One study found that AAIs on campus could help students cope better with these feelings, with effects that lasted long after therapy sessions. The result was improved academic scores, further supporting the reduction of stress and negative emotions.


7. Better Rehabilitation Outcomes

Healthcare practitioners use pet therapy in various settings. One emerging area has been rehabilitation after trauma or treatments. Researchers have found that animal-assisted therapy (AAT) can improve the quality of life and social behavior in patients with brain injuries. They documented mood improvement and better communication when animals were a part of patient treatment.

elder woman on a wheelchair holding a cat outdoors
Image By: Toa55, Shutterstock

8. Support for Dementia Patients

Pet therapy also has applications for patients with dementia or other forms of mental illness. Scientists have found that AAT not only improved symptoms of depression but also influenced cognitive function in seniors in long-term care facilities. These benefits, in turn, improved the quality of life of patients in these situations.


9. Aid for Children With Learning Disorders

Coping with learning disorders is challenging for children and adults. Treatment is often difficult with conditions like dyslexia linked to 42 genes. These disorders can have profound effects on these individuals. Research has shown that pet therapy may offer new ways to support these patients. One study found therapy dogs could encourage children to read and help them succeed in this vital skill.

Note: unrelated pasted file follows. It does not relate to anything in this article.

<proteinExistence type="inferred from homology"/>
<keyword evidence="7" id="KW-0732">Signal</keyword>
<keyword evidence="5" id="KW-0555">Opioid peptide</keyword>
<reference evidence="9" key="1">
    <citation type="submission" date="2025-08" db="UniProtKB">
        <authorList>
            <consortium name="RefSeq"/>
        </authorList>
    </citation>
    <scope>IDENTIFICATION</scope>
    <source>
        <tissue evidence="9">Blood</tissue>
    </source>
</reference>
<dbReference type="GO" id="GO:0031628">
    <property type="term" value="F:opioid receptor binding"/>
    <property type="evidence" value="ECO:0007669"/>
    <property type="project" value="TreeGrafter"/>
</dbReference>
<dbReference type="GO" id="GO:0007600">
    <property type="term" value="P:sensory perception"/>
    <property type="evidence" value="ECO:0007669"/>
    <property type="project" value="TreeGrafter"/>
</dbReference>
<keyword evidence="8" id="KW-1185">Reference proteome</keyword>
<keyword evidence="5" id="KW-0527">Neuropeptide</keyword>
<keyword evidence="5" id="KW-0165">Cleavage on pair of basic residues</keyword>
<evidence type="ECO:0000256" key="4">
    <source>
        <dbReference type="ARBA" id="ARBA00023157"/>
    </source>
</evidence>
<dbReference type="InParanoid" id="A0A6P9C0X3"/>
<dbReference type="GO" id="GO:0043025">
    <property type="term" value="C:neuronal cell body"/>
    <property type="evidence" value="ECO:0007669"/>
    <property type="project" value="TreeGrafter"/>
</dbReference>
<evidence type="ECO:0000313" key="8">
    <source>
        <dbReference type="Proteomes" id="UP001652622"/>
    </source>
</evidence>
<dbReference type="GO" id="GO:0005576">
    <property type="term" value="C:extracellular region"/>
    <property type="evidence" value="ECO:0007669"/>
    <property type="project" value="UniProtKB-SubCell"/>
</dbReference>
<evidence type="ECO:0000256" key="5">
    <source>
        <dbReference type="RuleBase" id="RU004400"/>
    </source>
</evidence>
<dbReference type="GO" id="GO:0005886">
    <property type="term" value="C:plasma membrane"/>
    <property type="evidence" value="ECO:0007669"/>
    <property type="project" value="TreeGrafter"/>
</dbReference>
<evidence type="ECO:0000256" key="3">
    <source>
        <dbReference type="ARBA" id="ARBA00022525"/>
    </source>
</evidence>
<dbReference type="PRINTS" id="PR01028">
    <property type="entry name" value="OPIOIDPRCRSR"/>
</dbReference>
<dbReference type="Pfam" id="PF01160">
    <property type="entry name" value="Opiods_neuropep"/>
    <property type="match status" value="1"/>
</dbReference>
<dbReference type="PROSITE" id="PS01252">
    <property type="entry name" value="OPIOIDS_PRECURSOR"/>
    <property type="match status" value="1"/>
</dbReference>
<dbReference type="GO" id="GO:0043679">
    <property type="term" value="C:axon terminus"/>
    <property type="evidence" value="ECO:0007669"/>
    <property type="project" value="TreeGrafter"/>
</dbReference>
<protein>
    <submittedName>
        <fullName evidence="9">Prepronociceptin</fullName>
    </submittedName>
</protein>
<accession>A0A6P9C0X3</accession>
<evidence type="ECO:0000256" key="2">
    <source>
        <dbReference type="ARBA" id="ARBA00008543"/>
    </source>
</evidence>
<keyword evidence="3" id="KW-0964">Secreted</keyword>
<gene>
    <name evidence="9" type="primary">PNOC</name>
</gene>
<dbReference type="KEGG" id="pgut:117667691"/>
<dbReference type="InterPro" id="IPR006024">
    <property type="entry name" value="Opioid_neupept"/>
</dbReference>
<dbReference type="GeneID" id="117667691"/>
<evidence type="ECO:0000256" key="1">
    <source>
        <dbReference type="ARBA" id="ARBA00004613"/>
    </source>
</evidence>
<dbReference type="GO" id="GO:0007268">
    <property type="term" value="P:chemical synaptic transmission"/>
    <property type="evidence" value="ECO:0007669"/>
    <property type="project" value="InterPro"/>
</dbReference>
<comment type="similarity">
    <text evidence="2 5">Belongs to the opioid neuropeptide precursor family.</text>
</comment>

woman and therapy dog working with kids in the preschool
Image By: gpointstudio, Shutterstock

10. Support for PTSD Patients

While still in its infancy, some research shows that pet therapy can improve outcomes in patients with post-traumatic stress disorder (PTSD). Scientists have found a significant reduction in symptoms in a relatively short time. That translated into less anxiety and an overall better quality of life for patients using this treatment option.


11. Pain Reduction

Pain undoubtedly has an emotional component, which can offer a treatment option that can positively affect patient recovery. A study by Loyola University Health System found that using pet therapy with individuals recovering from joint-replacement procedures halved the use of pain medication. Trained service dogs could help patients during recovery by doing common tasks for their owners.

man with disability with his service dog
Image By: 24K_Production, Shutterstock

12. Unconditional Love

One of the best things about being with a pet is the unconditional love you receive. There’s no judging or criticizing; it’s just boundless affection, no matter what your condition or injury. A therapy animal can improve your quality of life by lifting your self-esteem. Everyone wants to be loved. These pets will ensure it happens for anyone who needs it.

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Conclusion

Early humans probably had no idea how domesticating animals would affect future generations. Our bonds with our pets have grown stronger through the centuries. We depend on each other for companionship with an undying love. It’s probably not a stretch to say that having a dog, cat, or whatever pet you have is a form of daily therapy.


Featured Image Credit: Monkey Business Images, Shutterstock